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Contemporary Notables of the name Broomall (post 1700)


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Contemporary Notables of the name Broomall (post 1700)



  • John Martin Broomall (1816-1894), American Republican politician, Member of Pennsylvania State House of Representatives, 1851-52; Delegate to Republican National Convention from Pennsylvania, 1860
  • Harman Luther Broomall (b. 1897), American politician, U.S. Vice Consul in Yokohama, 1921-22

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Motto


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Motto



The motto was originally a war cry or slogan. Mottoes first began to be shown with arms in the 14th and 15th centuries, but were not in general use until the 17th century. Thus the oldest coats of arms generally do not include a motto. Mottoes seldom form part of the grant of arms: Under most heraldic authorities, a motto is an optional component of the coat of arms, and can be added to or changed at will; many families have chosen not to display a motto.

Motto: Sanguine Christe tuo
Motto Translation: By Thy Blood O' Christ.


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Broomall Family Crest Products


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Broomall Family Crest Products




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See Also


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See Also




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Citations


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Citations



  1. ^ Williams, Dr Ann. And G.H. Martin, Eds., Domesday Book A Complete Translation. London: Penguin, 1992. Print. (ISBN 0-141-00523-8)
  2. ^ Mills, A.D., Dictionary of English Place-Names. Oxford: Oxford University Press, 1991. Print. (ISBN 0-19-869156-4)

Other References

  1. Colletta, John P. They Came In Ships. Salt Lake City: Ancestry, 1993. Print.
  2. Crozier, William Armstrong Edition. Crozier's General Armory A Registry of American Families Entitled to Coat Armor. New York: Fox, Duffield, 1904. Print.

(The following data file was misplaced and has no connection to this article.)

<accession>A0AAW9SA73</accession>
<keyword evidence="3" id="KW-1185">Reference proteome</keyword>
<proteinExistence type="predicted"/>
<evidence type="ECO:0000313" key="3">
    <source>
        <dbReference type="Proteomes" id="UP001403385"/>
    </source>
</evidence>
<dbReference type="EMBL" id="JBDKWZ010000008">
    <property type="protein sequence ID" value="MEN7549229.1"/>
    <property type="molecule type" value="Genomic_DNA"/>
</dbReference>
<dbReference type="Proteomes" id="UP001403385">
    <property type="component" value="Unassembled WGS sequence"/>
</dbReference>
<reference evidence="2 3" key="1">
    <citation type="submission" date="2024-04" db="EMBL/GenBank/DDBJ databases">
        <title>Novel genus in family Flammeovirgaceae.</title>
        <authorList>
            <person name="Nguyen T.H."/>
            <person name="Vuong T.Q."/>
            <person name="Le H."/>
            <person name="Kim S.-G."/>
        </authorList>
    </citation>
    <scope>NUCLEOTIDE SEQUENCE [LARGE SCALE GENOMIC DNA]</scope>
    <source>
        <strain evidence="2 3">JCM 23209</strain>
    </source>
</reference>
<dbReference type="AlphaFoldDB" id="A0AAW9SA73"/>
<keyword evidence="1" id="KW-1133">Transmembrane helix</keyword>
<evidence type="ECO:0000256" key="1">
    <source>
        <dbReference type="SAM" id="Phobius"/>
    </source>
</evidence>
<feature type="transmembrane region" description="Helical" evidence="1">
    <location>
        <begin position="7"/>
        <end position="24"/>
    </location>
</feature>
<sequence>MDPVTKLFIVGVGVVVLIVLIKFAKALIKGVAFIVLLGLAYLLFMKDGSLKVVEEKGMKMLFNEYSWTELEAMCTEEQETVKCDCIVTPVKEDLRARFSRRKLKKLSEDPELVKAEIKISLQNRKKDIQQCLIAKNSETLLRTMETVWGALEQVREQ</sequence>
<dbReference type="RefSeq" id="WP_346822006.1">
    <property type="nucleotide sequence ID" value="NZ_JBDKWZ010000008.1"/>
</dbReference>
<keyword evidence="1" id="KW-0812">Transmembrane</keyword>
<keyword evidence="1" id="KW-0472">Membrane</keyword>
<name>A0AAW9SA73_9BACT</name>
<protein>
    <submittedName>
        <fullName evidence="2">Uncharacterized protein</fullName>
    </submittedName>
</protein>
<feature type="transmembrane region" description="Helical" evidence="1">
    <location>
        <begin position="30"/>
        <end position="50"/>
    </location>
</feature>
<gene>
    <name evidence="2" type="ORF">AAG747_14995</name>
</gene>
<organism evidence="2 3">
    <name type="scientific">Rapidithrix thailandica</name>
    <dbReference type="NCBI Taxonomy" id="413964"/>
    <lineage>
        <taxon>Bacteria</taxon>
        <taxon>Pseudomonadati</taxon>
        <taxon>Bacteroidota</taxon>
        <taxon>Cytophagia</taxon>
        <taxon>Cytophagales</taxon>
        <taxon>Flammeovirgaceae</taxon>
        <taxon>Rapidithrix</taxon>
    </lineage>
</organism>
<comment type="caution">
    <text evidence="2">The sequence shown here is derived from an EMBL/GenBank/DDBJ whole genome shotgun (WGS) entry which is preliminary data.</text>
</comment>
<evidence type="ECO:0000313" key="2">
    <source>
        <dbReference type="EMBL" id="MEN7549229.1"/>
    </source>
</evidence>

3. Hanks, Patricia and Flavia Hodges. A Dictionary of Surnames. Oxford: Oxford University Press, 1988. Print. (ISBN 0-19-211592-8).
  4. Shirley, Evelyn Philip. Noble and Gentle Men of England Or Notes Touching The Arms and Descendants of the Ancient Knightley and Gentle Houses of England Arranged in their Respective Counties 3rd Edition. Westminster: John Bowyer Nichols and Sons, 1866. Print.
  5. Burke, Sir Bernard. Genealogical and Heraldic History of the Peerage and Baronetage, The Privy Council, Knightage and Compainonage. London: Burke Publishing, 1921. Print.
  6. Passenger Lists of Vessels Arriving at Galveston Texas 1896-1951. National Archives Washington DC. Print.
  7. Le Patourel, John. The Norman Empire. New York: Oxford University Press, 1976. Print. (ISBN 0-19-822525-3).
  8. Burke, Sir Bernard. Burke's Genealogical and Heraldic History of the Landed Gentry: Including American Families with British Ancestry. (2 Volumes). London: Burke Publishing, 1939. Print.
  9. MacAulay, Thomas Babington. History of England from the Accession of James the Second 4 volumes. New York: Harper and Brothers, 1879. Print.
  10. Dunkling, Leslie. Dictionary of Surnames. Toronto: Collins, 1998. Print. (ISBN 0004720598).
  11. ...

The Broomall Family Crest was acquired from the Houseofnames.com archives. The Broomall Family Crest was drawn according to heraldic standards based on published blazons. We generally include the oldest published family crest once associated with each surname.

This page was last modified on 9 November 2016 at 07:47.